turns in the primary and N" in the secondary, the E. M. F. in the
primary is E'= N'e, that in the secondary is E" = N"e, whence

E' : E"=N' : N"



or, as already shown (Par. 431), the E. M. F.s in the two coils are
to each other as the number of turns in the respective coils.

650. Operation of Transformer. In Par. 431 it was shown
that the work done in the primary of a properly designed trans-
former is equal to that done in the secondary. It follows from
this principle that the current in the primary varies with the

Fig. 347.

current in the secondary and that when the secondary circuit is
open there should be no current in the primary. This can be
shown experimentally by the arrangement shown in Fig. 347.
With the switches in the secondary circuit open, the ammeter in
the primary circuit indicates the merest trace of a current. Reflec-
tion will show that the primary, a coil of small resistance wrapped
about a soft iron core, is nothing more nor less than a choke coil
as described in Par. 621, and that the current is cut down by the
choking effect. The small current which does get through, the
"no load current," is just sufficient to maintain the magnetic flux.

If now one of the switches in the secondary be closed, the
ammeter will indicate a current through the primary. If a second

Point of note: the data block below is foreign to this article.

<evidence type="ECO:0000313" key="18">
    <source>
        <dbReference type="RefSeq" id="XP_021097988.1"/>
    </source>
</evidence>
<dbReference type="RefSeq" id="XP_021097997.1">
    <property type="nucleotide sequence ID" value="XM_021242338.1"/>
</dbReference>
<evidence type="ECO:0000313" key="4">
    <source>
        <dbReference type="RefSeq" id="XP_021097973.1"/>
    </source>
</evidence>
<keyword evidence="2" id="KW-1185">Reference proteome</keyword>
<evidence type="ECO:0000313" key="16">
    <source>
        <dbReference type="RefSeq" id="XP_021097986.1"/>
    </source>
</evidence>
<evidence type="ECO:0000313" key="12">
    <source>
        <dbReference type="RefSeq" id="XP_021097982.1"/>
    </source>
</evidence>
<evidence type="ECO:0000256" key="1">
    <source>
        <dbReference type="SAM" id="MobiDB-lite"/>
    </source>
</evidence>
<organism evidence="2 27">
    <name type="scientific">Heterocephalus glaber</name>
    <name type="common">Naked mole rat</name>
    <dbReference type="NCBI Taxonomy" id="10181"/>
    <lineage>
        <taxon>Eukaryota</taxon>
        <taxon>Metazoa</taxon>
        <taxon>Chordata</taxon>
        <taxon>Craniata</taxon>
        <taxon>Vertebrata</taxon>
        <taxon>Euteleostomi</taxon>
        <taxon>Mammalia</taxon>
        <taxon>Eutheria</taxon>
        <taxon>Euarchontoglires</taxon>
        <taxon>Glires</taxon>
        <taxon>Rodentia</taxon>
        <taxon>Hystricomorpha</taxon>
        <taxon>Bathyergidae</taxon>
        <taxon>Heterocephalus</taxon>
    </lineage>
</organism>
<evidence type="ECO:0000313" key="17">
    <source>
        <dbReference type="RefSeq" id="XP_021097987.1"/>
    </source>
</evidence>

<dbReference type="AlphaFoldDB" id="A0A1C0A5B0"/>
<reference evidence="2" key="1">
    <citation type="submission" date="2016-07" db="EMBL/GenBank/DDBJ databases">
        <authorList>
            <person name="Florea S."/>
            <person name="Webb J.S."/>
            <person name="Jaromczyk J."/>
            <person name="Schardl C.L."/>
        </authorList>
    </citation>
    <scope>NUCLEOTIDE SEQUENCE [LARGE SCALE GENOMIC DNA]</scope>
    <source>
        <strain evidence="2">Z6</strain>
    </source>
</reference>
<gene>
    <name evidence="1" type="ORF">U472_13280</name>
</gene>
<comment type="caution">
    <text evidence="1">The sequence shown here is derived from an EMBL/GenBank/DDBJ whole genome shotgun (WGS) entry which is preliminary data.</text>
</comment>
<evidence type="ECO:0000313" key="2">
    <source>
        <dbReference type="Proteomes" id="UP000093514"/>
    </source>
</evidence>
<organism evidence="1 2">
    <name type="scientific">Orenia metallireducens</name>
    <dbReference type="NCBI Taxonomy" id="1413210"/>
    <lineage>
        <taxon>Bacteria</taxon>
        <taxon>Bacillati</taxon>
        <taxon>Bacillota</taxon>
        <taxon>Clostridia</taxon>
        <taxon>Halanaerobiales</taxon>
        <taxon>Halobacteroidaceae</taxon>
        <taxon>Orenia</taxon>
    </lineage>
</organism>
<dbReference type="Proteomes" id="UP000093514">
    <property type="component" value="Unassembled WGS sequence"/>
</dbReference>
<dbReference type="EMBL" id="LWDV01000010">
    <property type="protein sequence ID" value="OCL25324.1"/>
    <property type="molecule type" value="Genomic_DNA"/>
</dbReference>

switch be closed, the current through the primary is doubled ; if a
third switch be closed, it is trebled, in other words, the current
through the primary adjusts itself to conform to the current in
the secondary, or, the primary acts as an automatic valve and
permits only so much current to flow through it as is needed to
supply the demands of the secondary.

This very remarkable property may be explained as follows.
When an E. M. F. is impressed upon the primary, the secondary
circuit being open (Fig. 346), a current flows and produces within
the primary a magnetic flux. The lines of force, as shown by the
arrowheads, travel around the magnetic circuit and enter the
primary from below. This sets up an induced E. M. F. in the
primary opposite to the actual E. M. F. (Par. 421) and conse-


quently cuts down the current in the primary. An E. M. F. is also
set up in the secondary but produces no current since this circuit is
open. When, however, the secondary circuit is closed, a current
flows as indicated by the arrowhead. This current produces lines
of force opposite in direction to those from the primary, that is, it
diminishes the number of lines from the primary (Par. 418, 6).
This in turn diminishes the choking effect and allows a larger
current to flow through the primary.

From the facts brought out above it will be seen that in any
given transformer the voltage in the secondary varies directly
with the voltage in the primary; on the other hand, the current
in the primary varies directly with the current in the secondary;
in other words, the primary determines the voltage; the secondary